Thursday, July 10, 2008

The Anti-Virus Scam

I have a very close friend who relies on me constantly for Windows tech support. Not that I know anything about Windows, or that I like to fix his machine all the time. But as he constantly reminds me, even though I shun Windows and only use the platform for gaming, I still know a lot more about it than he does.
My friend has an iMac that dual boots, thanks to my setting it up that way for him. He really only ever uses the Windows side, and then, only to play Pirates of the Burning Sea, an online role-playing game in which he runs a band of British sailors. My friend is a huge sailing buff, and got out of the army a few years ago, so he's a big fan of being the leader of a squad of other players in the game.
When I first went over to set up his system, I made a point of bookmarking some useful sites for him, after I downloaded Firefox for him. I bookmarked Hulu,, and Youtube so he could watch things online. I bookmarked his bank. And I'm not ashamed to admit that I had a few favorite porn sites in there too. Knowing what a meathead my buddy is, I figured I'd better show him how to find decent porn, and not the sort that demands credit cards or infects your systems.
My bachelor friend was coasting along fine for a while. His graphics card drivers kept going bad, but a quick reinstall of those made everything OK. Then, I got the dreaded phone call.
“I think I have a virus or something. It keeps telling me I am infected.”
After fruitlessly attempting to walk him through a few first solutions, I had to go over to his apartment in the Haight to fix the problem.
What happened? Despite my bookmarking a very simple-to-use porn site, my numbskull friend had clicked on an ad along the right side of the site, where it clearly states “Our Advertisers.” I'm sure one of the ads told him “someone in San Francisco wants to have sex with you!” and he dutifully clicked, hoping for some kind of free love.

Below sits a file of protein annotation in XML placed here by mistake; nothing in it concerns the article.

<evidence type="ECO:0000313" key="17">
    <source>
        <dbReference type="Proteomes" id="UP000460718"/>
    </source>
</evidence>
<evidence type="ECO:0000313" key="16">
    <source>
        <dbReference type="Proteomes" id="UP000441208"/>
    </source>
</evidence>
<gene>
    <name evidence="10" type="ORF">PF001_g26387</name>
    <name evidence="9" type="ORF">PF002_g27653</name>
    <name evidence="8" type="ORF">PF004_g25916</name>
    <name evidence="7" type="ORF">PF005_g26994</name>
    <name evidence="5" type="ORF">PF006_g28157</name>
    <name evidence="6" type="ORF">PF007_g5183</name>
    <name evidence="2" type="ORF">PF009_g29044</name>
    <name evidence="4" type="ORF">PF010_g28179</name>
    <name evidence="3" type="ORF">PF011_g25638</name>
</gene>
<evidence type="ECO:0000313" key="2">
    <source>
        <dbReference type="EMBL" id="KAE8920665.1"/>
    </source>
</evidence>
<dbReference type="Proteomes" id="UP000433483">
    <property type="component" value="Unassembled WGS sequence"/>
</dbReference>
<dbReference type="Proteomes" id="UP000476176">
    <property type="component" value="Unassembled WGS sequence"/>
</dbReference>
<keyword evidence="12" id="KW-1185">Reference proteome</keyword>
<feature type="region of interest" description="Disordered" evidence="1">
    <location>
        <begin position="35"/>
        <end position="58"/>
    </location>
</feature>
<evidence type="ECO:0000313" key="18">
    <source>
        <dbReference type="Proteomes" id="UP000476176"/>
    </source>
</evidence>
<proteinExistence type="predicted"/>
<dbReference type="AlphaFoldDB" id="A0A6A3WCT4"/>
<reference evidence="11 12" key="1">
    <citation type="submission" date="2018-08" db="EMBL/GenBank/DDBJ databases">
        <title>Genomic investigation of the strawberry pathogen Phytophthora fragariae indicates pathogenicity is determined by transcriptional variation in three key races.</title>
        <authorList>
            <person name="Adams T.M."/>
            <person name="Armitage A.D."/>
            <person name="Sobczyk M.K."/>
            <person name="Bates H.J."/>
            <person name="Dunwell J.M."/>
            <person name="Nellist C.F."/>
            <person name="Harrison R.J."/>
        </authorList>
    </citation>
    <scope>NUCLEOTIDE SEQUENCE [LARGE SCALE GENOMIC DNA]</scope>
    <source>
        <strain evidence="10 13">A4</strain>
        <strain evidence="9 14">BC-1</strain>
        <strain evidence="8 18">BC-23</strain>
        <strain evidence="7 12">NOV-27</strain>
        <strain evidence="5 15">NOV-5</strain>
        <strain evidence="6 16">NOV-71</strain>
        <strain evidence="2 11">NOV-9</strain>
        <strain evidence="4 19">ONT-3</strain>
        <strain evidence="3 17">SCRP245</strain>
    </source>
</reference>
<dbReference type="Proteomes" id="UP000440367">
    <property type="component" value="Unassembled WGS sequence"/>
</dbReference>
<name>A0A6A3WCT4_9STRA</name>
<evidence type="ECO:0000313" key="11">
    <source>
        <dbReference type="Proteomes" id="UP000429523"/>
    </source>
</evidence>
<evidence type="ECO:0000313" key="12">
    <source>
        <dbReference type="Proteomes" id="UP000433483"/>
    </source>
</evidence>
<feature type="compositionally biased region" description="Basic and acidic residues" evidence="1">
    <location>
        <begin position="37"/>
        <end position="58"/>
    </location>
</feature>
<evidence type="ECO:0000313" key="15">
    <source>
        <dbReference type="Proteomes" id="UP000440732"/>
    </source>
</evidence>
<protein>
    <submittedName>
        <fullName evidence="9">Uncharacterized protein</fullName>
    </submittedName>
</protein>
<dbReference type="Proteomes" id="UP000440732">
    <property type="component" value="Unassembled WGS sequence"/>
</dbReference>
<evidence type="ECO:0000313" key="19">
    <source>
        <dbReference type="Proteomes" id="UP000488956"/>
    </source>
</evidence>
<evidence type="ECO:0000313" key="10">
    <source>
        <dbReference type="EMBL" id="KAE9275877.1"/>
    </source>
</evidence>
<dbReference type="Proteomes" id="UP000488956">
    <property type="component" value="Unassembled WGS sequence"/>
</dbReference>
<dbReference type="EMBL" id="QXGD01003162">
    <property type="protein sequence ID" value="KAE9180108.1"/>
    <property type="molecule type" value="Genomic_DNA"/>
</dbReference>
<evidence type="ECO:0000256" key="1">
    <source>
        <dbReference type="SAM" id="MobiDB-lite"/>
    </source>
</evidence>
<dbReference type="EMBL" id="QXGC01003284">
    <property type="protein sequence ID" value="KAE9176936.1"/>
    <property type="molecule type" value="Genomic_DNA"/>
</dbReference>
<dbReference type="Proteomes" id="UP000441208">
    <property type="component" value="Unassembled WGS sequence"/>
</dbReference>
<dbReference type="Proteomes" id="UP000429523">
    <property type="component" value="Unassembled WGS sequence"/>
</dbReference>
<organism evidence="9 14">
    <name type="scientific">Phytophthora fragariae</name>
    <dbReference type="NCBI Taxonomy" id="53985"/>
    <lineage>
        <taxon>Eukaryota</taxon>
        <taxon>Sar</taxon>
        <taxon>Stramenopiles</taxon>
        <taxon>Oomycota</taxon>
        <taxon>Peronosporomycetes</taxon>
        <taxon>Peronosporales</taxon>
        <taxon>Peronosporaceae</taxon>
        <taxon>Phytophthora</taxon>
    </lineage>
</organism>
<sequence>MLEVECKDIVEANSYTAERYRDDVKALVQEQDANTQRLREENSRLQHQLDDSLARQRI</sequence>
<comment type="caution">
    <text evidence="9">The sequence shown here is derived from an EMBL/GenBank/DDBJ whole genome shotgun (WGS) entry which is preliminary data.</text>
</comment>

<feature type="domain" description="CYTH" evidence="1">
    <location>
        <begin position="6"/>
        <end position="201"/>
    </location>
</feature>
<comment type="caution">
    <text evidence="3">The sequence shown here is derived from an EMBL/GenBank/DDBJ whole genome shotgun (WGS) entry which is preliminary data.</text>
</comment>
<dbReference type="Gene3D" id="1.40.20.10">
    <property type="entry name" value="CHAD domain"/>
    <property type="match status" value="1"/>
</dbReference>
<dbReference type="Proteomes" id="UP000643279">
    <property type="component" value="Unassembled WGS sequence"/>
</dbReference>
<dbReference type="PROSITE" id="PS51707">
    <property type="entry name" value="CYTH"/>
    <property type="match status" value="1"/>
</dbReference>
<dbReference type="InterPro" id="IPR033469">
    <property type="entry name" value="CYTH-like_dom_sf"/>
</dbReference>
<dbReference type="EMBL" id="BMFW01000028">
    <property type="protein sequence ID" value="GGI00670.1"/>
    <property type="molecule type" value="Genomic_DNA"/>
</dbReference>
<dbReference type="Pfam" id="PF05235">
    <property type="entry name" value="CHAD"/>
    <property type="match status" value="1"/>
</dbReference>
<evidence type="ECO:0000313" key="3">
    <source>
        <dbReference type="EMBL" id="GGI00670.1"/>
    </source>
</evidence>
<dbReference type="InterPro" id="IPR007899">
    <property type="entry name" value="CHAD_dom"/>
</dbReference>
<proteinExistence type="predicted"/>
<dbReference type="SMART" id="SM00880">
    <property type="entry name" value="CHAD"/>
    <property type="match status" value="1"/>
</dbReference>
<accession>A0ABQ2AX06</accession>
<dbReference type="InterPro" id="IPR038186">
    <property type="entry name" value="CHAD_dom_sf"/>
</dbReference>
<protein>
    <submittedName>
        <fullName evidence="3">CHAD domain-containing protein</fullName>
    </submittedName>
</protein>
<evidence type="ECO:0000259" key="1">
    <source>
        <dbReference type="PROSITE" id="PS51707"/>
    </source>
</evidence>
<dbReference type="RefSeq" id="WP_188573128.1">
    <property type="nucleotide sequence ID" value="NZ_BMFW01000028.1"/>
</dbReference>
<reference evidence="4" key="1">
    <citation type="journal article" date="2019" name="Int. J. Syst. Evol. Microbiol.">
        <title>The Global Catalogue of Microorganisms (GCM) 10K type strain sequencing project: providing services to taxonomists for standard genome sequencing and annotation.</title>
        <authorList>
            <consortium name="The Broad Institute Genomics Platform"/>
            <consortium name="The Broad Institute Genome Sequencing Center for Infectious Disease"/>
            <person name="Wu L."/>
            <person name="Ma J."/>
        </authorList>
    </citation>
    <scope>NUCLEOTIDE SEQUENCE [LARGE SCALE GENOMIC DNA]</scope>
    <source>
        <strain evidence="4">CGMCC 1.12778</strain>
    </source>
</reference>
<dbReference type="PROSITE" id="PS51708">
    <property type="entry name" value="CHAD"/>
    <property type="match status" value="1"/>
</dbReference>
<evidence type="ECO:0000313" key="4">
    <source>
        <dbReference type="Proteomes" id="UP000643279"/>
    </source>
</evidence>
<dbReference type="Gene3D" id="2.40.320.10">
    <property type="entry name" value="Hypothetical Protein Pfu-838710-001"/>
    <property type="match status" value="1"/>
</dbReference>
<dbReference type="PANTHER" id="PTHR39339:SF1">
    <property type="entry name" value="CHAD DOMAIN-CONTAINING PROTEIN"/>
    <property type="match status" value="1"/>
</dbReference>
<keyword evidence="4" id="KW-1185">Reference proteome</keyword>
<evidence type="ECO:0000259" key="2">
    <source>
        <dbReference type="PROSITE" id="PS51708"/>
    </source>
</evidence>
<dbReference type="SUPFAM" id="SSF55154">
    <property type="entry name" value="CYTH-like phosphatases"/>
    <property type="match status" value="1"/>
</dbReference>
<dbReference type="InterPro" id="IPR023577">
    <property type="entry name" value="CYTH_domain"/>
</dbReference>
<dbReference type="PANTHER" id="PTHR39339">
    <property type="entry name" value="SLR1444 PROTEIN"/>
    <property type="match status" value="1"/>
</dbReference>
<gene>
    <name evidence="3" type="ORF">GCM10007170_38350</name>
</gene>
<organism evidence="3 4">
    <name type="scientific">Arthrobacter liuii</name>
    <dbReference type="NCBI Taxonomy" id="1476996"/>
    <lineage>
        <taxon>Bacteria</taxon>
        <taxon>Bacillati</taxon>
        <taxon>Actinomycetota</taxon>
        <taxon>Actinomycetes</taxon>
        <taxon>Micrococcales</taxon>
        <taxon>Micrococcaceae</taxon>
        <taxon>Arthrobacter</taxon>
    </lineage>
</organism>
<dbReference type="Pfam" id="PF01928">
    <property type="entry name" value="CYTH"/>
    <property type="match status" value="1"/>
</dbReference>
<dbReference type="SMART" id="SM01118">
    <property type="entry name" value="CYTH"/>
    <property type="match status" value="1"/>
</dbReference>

The end result was that he downloaded an application. An anti-virus application. Or so he thought. The app is called Advanced Anti-Virus, and it's the digital equivalent of a slap in the face; each time he boots, this horrible program tells him he's infected and he needs to use the program to disinfect. When he runs the “disinfect,” another window comes up asking for a credit card number and some personal information. It says he needs to buy the “Pro” version, which is another way of saying he needs to send his credit card info to some awful scammers in Malaysia.
I looked up the company behind this application. The only thing I could find was a domain registration under the name Cindy Chan, with the following phone number: +1-415-1234567
My friend is now looking into ways to track down these people, knock on their door, and confront them. I am quite inclined to help him in this endeavour, as I think it could be a good business model.
I'm certainly not in favor of the death penalty for bloggers, virus writers and such, as Iran is now proposing.
But I am absolutely in favor of stopping everyone associated with Advanced Anti-Virus. They're not experimenting like a virus writer. They're not political prisoners, or researchers trying to help the world. They're just a bunch of Internet thugs, and they deserve swift and painful justice.

-- Alex Handy

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